*photo courtesy of the blog 水と緑のふるさと王滝村

Tuesday, May 4, 2010

原谷苑の桜 Sakura at "Haradanien"

A short video taken before coming to Hawai'i of sakura (cherry blossoms) falling at Hara-dani-en (原谷苑) near Kinkaku-ji (金閣寺) temple in Kyoto.

Sorry, I'm not savvy enough to include some fitting music or anything. . .so it's just video as is, which my wife Aki clarifies at the end.

For those who haven't been to Haradanien is worth checking out during sakura season. . .guess you have to wait a year now.

Haradanien website (Japanese only)

Friday, April 30, 2010





Sunday, February 7, 2010

Walking on water: frozen shintaki

Yesterday Aki and I visited Shintaki (新滝) waterfall with a friend.  Last winter the waterfall froze for only a brief period and we didn't have a chance to see. I'm very glad we've taken the time to see it this winter.

Recently, Otaki has spent more time on the negative side of the thermometer than it has on the positive side, so the ice on Shintaki has continued to grow and grow.

The color of the ice are difficult to capture through the lens (at least for someone as unskilled in the art of photography as I). However, the phantasmal shapes that stand up from the ground and hang down from cliffs overhead are alluring to say the least. Rippled flows of ice spread out in deep shades of blue. One can walk, with caution, over the still movements of the water.

A couple of weeks ago I saw a car with out of town plates parked above Shintaki for about a week. I'm guessing this was a religious practitioner, probably staying a small wooden hut that flanks the waterfall. I've heard that some of the stronger practitioners are able to perform taki-shu-gyou (滝修行)--standing beneath the falling water--even in the winter; though I have not seen this.

Shintaki is a sacred place.
Anyone can walk on water here.

Thursday, January 7, 2010

Winter wonders

Evening walk in Kuzo hamlet. One of my favorite places in Otaki. The road we walked on, my wife and I, was covered in many spots in a good 5 centimeters of ice. From the forest above us we heard the "chi chi chi" of macaques calling to their comrades that there are bigger primates about.

Only a few minutes up the road from our house a narrow valley opens enough to allow glimpses of Mt. Ontake. On this evening, clouds clung loosely about the mighty mountain, like down on a gosling. The air was dry and brought a sharpness to the winter landscape, imbuing it with a liveliness that betrayed its skeletal trees and empty fields, which might otherwise signify a scene of lifelessness. The songs of wintering birds struck out from the forest and cut through the frozen silence.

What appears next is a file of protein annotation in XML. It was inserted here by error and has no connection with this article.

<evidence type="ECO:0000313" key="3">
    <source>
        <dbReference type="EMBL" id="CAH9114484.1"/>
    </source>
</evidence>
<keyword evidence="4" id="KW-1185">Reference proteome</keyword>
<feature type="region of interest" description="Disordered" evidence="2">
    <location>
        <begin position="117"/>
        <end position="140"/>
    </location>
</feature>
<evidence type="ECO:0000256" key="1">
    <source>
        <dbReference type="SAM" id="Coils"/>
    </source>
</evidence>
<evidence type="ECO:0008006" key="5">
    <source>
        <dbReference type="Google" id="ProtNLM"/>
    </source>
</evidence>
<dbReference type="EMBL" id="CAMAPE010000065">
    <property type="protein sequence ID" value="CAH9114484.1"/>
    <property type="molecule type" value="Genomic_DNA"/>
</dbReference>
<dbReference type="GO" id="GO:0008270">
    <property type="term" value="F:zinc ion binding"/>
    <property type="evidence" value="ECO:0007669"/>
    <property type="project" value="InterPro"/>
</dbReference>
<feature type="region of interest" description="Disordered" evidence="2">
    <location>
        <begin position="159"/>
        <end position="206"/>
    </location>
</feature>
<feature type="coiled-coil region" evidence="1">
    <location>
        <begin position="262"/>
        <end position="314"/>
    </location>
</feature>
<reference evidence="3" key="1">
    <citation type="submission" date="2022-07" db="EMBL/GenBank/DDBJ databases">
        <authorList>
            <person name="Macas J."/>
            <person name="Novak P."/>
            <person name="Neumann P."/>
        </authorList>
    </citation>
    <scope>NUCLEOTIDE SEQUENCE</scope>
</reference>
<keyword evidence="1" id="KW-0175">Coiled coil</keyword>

A bit further on and we caught sight of a Japanese serow and his (her?) mate. They stood silent and unmoving on patches of grass occupying the center of concrete squares arrayed to form a larger lattice-work that covered a steep road-cut to ensure stability. I was amazed at how well the serow's coats fit the altered environment. My wife had great difficulty spotting the beasts. Serows are said to have bad eyes, so the four of us stood gazing upon (or failing to gaze upon) each other for quite some time. The sound of a car engine (at leastI presume it was the sound; I myself couldn't hear it) sent the serows scrambling across the slope and into the woods. The car came past us a bit later, "their eyes may be bad, but they sure have good ears," I concluded.

Stars were appearing in the dusk as we turned around and said good night to Mt. Ontake.

Wednesday, January 6, 2010


Today is the first day of the new year that I've spent in Otaki; I was in Kyoto over the holidays.
Throughout the day I've marveled at the winter light as it plays across the landscape. The low and flat rays of the sun slink through deep gorges of the Otaki Valley, and leap out from ridgelines in the most amusing ways. This interplay of light and earth casts deep blue shadows down the valley, creating a landscape of interloping framents of light and dark. It's a landscape made whole by being broken apart.

Monday, December 14, 2009

Monitored: a visit from Japan's Forestry Agency

Image source: Makino, H. and M. Mitsuo (1953).
付知川に於ける材木伐出の沿革と檜解 (History of timber extraction in Tsukuchigawa).
Tsukuchigawa, 付知川営林署 (Tsukuchigawa Forest Management Office).

As I mentioned in my last post, a recent article in a Nagano newspaper, the Shinano-mainichi-shinbun 信濃毎日新聞, about my research and recent paper presentation in Philadelphia promoted the local Forestry Agency office to give me a call and set up a time to talk. Yesterday, I met with two officials from the Forestry Agency: the heads of the Agematsu 上松 and Setogawa 瀬戸川 offices (the latter is located here in Otaki).

I've used the word "monitor" in the title of this post and I intend the full range of meaning that the word embodies--from innocent watching to menacing surveillance. It seems to me this is the nature of monitoring; one never knows how closely they are being watched, or to what ends. In this instance monitoring came to mind for two reasons: 1) the swiftness with which the Forestry Agency suddenly expressed interest in my research, and 2) the sense I gained of the Forestry Agency's desire to closely control information about National Forests.